Nigerian born Agric expert and farmers’ friend, also named mr. agriculture, by some farmers, Dr. Akinwumi Adesina, currently president of African Development Bank, AfDB, said the continental bank would make agriculture a profitable business in the continent.  He said AfDB would create 10,000 young agricultural entrepreneurs per country in the next 10 years.

This was his keynote message as the world celebrate 2017 World Food Day, Monday, October 16, with the theme:  “Change The Future Of Migration – Invest In Food Security And Rural Development”, at Des Moines, Iowa, United States.   The annual event is used to promote worldwide awareness for those who suffer from hunger and need to ensure food security and nutritious diets.


Adesina said Africa’s food security would depend on attracting young people to agriculture and agribusiness. The sector has potential to create wealth and employment for African youths and stem migration. He urged African leaders to make agriculture attractive to young Africans to stem migration.

His words:  “In 2016, the bank provided $700 dollars to support this programme in eight countries and we’ve got requests now from 33 countries.  We must get youths into agriculture and see it as a profitable business venture not a sign of lacking ambition.  Many African youths are passionate about staying back on the continent to create wealth and employment if given the tools and opportunities to put their skills to use”.


Adesina said under AfDB’s Empowering Novel Agric-Business-Led Employment, ENABLE youth programme, AfDB was working with International Institute for Tropical Agriculture, IITA, to develop a new generation of young commercial farmers and agribusiness entrepreneurs.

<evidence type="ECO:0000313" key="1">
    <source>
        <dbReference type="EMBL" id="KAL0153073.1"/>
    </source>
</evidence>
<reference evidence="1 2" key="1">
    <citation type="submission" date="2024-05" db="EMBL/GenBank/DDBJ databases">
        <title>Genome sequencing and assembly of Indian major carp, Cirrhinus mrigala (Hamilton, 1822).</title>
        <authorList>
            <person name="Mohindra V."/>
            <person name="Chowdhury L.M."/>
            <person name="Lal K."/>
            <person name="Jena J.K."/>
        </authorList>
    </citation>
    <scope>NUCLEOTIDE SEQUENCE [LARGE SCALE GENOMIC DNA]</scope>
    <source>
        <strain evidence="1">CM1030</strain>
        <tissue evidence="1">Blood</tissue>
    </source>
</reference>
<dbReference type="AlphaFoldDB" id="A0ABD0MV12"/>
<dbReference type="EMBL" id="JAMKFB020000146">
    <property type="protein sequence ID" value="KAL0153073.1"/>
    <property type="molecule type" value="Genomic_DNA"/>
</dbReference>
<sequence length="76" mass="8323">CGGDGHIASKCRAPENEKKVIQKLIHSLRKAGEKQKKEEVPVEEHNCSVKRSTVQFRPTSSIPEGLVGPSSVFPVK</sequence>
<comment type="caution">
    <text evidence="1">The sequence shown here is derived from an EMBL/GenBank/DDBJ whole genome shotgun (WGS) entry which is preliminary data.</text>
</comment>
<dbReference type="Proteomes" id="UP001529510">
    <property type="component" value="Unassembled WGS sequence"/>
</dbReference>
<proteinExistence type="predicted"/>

AfDB considered investment in agriculture key to empowering Africa youths and making them prosperous and stem the tide of migration. The goal and theme of 2017 World Food Day aligned with what Adesina described as “two AfDB’s High 5 development priorities.”  The High 5 priorities are Feed Africa and Improve the Quality of Life for the people of Africa.

Adesina said:  “With more than 70 percent of Africans depending on agriculture for their livelihoods, it is imperative for the sector’s full potential to be unlocked.  And by so doing, help to vastly improve the lives of Africans.  One of the goals of Feed Africa is to eliminate hunger and malnutrition by 2025”.

He added:  “Due to the finite nature of mineral resources such as gold, diamonds, crude oil, among other, African countries must diversify their economies. This cannot be done without a significant emphasis on agriculture given that the great majority of Africans depend on it for their livelihoods”.

According to Adesina, increased food demand and changing consumption habits driven by demographic factors such as urbanization were leading to rapidly rising net food imports in Africa.  If the trends were left unchecked food imports would grow from 35 billion dollars in 2015 to over 110 billion dollars by 2025.

He said: “Given that African smallholder farmers are on average about 60 years old, Africa’s food security depends on attracting young people into agriculture and agribusiness and empowering them.  Governments can support these shifts via the right enabling environments through policy reforms for increased private investment in agriculture and agribusiness”.